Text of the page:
#1
i guess this attempt's pointless but anyway :

someone got an idea what the integral of (2e^x) / (2 + e^x)^2 is?
out teacher told us to use substitution but i just can't seem to solve this one...
#2
yes im good maths took my a levels in year 9, and if u hadnt of said maths geek i would of helped you, u can be inteligent and not be a noobing geek, douche bag
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#3
Quote by GuitarManDan15
yes im good maths took my a levels in year 9, and if u hadnt of said maths geek i would of helped you, u can be inteligent and not be a noobing geek, douche bag


Lol, be proud to be a geek instead of feeling insulted!
#4
let

u=2 + Exp(x)
du=Exp(x)dx

inserting gives

Integral{ (2 / u^2)*du } = 2 * Integral{ du/(u^2) }

Now solve that.
#5
wooohooo theres somebody who is easiyl offended...
actually i'm good at informatics physics and math (even if i cant just get this integral right, all A's this year (13th grade)) and people sometimes call me geek but i dont give a ****
#6
Man, that's hard.
Can you do it by parts?
I hope it doesn't seem, like I'm young, foolish, and green.
Let me in for a minute, you're not my life but I want you in it


O Dayya, te echaré de menos, siempre

Y siempre
Y para siempre
#7
thx @ logic Smogic i already did it that way in the end i get : - 1 / (2 + e^x) but that unfortunately doesnt seem to be right
#8
Realize that using my substitution, you just need to find the integral of 1/u^2, and then insert u=2*Exp(x).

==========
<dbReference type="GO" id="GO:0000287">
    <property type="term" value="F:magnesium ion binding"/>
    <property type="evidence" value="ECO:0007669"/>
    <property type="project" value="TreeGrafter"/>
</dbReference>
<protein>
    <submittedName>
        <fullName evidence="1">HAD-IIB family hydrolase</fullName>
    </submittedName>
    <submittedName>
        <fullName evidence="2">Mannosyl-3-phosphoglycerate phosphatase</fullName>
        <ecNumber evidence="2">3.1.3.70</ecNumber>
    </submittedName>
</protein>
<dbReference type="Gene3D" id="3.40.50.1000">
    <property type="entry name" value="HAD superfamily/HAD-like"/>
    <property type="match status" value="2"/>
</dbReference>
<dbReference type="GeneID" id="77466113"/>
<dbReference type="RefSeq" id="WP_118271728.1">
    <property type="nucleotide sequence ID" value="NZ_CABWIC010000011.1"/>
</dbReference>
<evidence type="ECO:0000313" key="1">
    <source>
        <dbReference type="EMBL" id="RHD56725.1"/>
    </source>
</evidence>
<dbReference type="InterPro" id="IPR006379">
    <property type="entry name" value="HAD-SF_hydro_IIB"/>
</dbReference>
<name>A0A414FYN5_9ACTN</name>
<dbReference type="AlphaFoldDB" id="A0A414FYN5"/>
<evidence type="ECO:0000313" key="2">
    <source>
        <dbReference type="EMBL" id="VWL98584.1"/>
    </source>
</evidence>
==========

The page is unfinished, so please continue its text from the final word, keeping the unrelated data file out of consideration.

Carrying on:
EDIT: ^ Oh? ...hmm

EDIT2: (down below).. yeah, the Integrator says log.
Last edited by Logic Smogic at Feb 13, 2008,
#9
ah goddammit i found a mistake : i put a constant in front of the integral sign and forgot to calculate it in in the end... damn
#11
i think i got it now
thanks everyone (except the guy who got so pissed over nothing^^)
#12
No problem. I almost never have to do integrals these days (Dirac does'em for me!).. so it's good practice to do stuff like this.
#13
That might take a while.

If you understand the chain rule, use it on the top and bottom of the fraction.
y=[f(x)]^n then dy/dx= n[f(x)]^(n-1) [f'(x)]

Then differentiate the whole thing using quotient rule.

Quotient rule: y= f/g then dy/dx= [g(x)f'(x)-f(x)g'(x])/[g(x)]^2

I'm going to assume that you know how to differentiate e.
Last edited by SmarterChild at Feb 13, 2008,
#14
Quote by GuitarManDan15
yes im good maths took my a levels in year 9, and if u hadnt of said maths geek i would of helped you, u can be inteligent and not be a noobing geek, douche bag


Maybe you're good at math but where is the grammar?

And I don't even know what an integral is... I thought I was pretty good at math too.. I'm in 9th grade. Am I supposed to know what that is?...
#15
Quote by Jonjy2
Maybe you're good at math but where is the grammar?

And I don't even know what an integral is... I thought I was pretty good at math too.. I'm in 9th grade. Am I supposed to know what that is?...


No, I didn't take calculus until I was a senior in High School, and now I'm a physicist. So no, I wouldn't worry about anything.